In dealing with asymmetrical enemies, Israel’s legal toolkit is limited - opinion

Israel’s counter-terror legal toolkit, while critical, is relatively small. The struggle to find new legal solutions is a symptom of the wider problem of asymmetrical warfare.

 POLICE AND rescue personnel work at the scene of last month’s terror attack in Tel Aviv in which three people were killed. The terror wave has been dominated by assailants who decided on their own to launch indiscriminate attacks. (photo credit: NOAM REVKIN FENTON/FLASH90)
POLICE AND rescue personnel work at the scene of last month’s terror attack in Tel Aviv in which three people were killed. The terror wave has been dominated by assailants who decided on their own to launch indiscriminate attacks.
(photo credit: NOAM REVKIN FENTON/FLASH90)

Israeli security forces have been actively combating a spike in terrorism and widespread disturbances by Palestinians in the West Bank and east Jerusalem in recent weeks. However, the asymmetrical nature of these threats means that ultimately, Israel’s legal toolkit is limited, a restriction that often leads to frustrations among the Israeli public.

In defining the enemy in this context, Israel has been dealing with a range of threats, including terrorists who hide their firearms until the moment of attack, meaning they cannot be defined as regular combatants; lone-wolf terrorists; small terror cells made up of civilians who have been incited to commit murderous violence; and gunmen, such as those in Jenin, who loosely fall into the combatant category.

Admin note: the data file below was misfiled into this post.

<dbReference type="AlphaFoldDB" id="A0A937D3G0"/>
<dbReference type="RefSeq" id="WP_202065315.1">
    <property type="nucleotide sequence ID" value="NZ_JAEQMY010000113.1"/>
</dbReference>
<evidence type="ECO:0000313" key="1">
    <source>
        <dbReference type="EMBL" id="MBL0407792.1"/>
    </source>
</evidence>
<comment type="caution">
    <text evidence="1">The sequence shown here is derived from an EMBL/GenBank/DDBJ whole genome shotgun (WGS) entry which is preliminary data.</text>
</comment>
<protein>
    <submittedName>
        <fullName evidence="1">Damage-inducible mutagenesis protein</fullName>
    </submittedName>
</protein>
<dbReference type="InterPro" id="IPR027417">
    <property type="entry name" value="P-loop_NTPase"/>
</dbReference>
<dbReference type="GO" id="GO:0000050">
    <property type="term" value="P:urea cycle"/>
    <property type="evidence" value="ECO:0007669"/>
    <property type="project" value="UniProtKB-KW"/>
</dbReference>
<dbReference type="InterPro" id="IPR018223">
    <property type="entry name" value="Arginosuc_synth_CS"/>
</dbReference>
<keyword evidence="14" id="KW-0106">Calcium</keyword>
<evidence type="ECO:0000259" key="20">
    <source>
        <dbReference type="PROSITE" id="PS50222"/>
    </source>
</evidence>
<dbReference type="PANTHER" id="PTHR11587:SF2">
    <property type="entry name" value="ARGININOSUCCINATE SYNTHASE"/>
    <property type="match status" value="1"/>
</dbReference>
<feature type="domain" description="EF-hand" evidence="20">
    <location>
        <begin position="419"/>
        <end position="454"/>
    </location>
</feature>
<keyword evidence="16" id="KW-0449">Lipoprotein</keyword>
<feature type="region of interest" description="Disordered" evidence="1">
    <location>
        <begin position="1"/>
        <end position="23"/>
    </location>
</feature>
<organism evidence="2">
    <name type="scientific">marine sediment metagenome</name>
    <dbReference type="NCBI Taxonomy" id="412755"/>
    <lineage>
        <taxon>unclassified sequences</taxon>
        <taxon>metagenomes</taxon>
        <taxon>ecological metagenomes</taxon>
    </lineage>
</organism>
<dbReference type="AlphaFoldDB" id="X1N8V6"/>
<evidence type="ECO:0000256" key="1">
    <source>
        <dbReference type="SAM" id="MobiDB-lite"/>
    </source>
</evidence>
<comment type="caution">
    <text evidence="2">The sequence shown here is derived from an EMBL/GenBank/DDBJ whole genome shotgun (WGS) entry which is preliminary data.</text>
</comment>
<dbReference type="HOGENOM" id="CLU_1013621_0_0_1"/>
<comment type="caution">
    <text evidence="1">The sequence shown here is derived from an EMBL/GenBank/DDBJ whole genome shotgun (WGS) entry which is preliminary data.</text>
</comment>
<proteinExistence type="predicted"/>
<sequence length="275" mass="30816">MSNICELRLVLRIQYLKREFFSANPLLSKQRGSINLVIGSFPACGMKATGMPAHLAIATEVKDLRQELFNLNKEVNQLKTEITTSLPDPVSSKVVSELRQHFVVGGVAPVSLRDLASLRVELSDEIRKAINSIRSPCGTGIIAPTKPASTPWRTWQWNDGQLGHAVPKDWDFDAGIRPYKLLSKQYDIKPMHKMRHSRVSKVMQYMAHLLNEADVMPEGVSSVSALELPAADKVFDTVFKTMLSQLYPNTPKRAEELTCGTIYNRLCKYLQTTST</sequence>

The terror wave has been dominated by attackers who decided on their own to launch indiscriminate attacks on Israelis, rather than organized terrorist infrastructures that directly dispatch suicide bombers or armed assailants. In response, Israel, acting on precise intelligence, has initiated nightly counter-terror raids aimed at apprehending security suspects in their homes before they reach Israeli streets.

In east Jerusalem and the Old City, these are police raids, but in the West Bank or refugee camps on the outskirts of northern Jerusalem, these become military operations. In Jenin and other northern West Bank locations, IDF operations now run into hundreds of gunmen who fire thousands of bullets – a very different reality than a police counter-terror raid that occurs in Israel itself.

Israeli Arabs arrested by police are brought before a magistrate’s court for hearings – but Palestinians, who are not residents or citizens of Israel – appear before military courts. And here is where Israel’s case becomes complex and unique. When a counter-terror raid is conducted in Germany or France, the forces there operate in clearly-defined sovereign territory where they have full legal authority and face none of the operational difficulties encountered by Israel.